"F" is for Flat Nose

Aug 23, 2016

"F" is for Flat Nose. In the 1980s, Flat Nose, a Darlington County bulldog, attracted international attention because of his ability to climb pine trees. According to his owner Barney Odom, Flat Nose developed his tree-climbing ability as a puppy despite Odom's best efforts to stop him. After regional media gave the dog considerable attention, he and his owner were invited to appear on The Tonight Show with Johnny Carson.

North Inlet - Winyah Bay National Estuarine Research Reserve. Aerial view of meandering tidal creeks and extensive pristine marshes in North Inlet Estuary. Vicinity of Georgetown, South Carolina.
NOAA Photo Library/Flickr

(Originally broadcast 10/30/16) - Dr.Maria Whitehead is Project Director of Winyah Bay and Pee Dee River Basin for The Nature Conservancy. Winyah Bay is comprised of 525,000 total acres and encompasses the lower drainage of the Black, Big Pee Dee, Little Pee Dee, Sampit, and Waccamaw rivers.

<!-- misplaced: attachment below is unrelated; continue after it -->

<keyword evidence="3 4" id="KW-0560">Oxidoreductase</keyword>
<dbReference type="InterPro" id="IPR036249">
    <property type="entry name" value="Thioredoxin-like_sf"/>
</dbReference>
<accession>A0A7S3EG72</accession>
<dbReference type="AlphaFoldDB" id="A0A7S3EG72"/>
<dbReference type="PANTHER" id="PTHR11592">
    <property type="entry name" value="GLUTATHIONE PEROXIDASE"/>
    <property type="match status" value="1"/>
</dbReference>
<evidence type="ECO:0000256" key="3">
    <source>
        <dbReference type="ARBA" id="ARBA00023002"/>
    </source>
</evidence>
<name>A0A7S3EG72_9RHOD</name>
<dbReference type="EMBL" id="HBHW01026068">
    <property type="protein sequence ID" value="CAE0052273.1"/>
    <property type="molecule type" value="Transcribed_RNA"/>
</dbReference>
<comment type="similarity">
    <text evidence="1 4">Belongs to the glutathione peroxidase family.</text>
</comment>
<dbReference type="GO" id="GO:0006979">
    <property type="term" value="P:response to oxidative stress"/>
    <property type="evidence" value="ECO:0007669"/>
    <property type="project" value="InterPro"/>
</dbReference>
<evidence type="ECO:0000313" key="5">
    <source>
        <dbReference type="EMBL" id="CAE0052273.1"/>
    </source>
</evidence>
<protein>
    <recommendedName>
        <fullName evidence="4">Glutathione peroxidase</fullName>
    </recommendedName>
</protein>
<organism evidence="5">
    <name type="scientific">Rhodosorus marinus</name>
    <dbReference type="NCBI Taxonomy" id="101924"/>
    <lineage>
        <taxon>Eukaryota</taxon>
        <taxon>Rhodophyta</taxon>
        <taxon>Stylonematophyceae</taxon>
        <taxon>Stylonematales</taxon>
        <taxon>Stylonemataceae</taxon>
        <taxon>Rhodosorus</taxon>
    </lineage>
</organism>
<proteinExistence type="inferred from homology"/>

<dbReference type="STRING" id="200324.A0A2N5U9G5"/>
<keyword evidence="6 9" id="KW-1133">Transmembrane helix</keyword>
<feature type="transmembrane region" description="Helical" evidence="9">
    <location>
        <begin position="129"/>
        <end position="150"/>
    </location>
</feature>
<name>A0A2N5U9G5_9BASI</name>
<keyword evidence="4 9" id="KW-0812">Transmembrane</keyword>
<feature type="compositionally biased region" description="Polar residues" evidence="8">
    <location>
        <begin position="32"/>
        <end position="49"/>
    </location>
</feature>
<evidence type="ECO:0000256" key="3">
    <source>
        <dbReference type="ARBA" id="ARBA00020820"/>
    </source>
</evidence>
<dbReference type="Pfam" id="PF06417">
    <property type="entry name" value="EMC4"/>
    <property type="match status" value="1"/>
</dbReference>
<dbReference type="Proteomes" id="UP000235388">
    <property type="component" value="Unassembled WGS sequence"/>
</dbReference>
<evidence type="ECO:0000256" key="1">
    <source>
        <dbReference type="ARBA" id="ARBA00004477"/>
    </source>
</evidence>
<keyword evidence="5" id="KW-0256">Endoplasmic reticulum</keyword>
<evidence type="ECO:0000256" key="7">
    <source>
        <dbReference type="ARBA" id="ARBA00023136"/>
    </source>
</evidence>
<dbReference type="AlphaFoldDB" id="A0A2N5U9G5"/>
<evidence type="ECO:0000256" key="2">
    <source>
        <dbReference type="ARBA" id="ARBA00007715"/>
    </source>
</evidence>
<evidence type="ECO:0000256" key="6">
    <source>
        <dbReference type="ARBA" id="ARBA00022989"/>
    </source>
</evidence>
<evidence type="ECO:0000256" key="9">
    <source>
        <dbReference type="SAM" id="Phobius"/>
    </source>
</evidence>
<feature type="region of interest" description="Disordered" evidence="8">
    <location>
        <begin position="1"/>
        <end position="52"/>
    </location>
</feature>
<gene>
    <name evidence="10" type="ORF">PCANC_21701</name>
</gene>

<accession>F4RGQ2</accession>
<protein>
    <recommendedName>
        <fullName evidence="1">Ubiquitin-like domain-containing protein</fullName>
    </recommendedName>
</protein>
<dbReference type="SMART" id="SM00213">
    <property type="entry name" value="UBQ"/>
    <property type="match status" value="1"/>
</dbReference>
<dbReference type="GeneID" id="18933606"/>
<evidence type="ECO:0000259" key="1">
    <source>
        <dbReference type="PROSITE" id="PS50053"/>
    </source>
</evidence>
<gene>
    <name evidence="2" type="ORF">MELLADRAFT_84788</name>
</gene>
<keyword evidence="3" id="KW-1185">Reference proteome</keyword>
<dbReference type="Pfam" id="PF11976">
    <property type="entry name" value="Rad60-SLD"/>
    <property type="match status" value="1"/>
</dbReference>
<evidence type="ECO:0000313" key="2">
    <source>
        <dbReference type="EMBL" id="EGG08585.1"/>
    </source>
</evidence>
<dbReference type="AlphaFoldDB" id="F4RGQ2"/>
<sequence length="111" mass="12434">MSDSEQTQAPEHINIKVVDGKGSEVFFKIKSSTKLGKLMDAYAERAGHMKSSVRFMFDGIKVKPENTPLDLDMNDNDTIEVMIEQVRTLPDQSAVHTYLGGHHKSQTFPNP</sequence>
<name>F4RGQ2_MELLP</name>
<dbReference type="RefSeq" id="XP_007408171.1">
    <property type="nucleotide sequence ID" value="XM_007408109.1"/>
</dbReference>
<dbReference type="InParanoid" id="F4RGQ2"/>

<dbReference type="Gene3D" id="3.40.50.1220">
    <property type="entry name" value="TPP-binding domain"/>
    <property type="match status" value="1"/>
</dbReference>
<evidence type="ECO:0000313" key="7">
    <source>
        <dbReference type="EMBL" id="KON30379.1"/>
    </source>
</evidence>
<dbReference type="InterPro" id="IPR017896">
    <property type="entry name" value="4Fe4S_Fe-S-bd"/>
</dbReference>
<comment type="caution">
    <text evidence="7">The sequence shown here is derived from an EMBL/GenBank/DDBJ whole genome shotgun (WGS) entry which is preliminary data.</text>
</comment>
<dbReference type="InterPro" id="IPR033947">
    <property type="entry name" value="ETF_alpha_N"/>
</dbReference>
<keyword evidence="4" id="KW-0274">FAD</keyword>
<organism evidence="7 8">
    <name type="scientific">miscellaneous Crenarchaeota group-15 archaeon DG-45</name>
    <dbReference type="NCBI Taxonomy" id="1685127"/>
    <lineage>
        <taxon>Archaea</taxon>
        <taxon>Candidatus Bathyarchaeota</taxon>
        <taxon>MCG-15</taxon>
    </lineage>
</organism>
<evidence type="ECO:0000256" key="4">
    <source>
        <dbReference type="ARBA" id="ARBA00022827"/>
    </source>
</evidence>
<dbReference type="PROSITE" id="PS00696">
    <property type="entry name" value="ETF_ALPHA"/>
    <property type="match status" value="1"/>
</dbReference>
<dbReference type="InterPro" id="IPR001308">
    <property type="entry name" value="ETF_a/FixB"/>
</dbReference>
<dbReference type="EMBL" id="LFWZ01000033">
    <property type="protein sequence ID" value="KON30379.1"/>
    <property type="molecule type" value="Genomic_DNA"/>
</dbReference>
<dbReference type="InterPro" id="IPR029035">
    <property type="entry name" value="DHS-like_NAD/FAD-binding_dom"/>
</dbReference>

This vital watershed sustains 123,000 acres of forested wetlands and 23,000 acres of tidal freshwater marshes that support the annual use of up to 40,000 migratory waterfowl, 6 federally threatened and endangered species, and numerous species of migratory songbirds. 

"E" is for Eleanor Clubs. During the early years of World War II, white South Carolinians, like other white southerners, passed rumors about “Eleanor Clubs.” They told each other that their black help—inspired by First Lady Eleanor Roosevelt—were organizing quasi-unions to raise their pay or leave domestic employment. And, they vowed to have a white woman in every kitchen by Christmas. Then they would start to press for social equality and, finally, the overthrow of white-led government.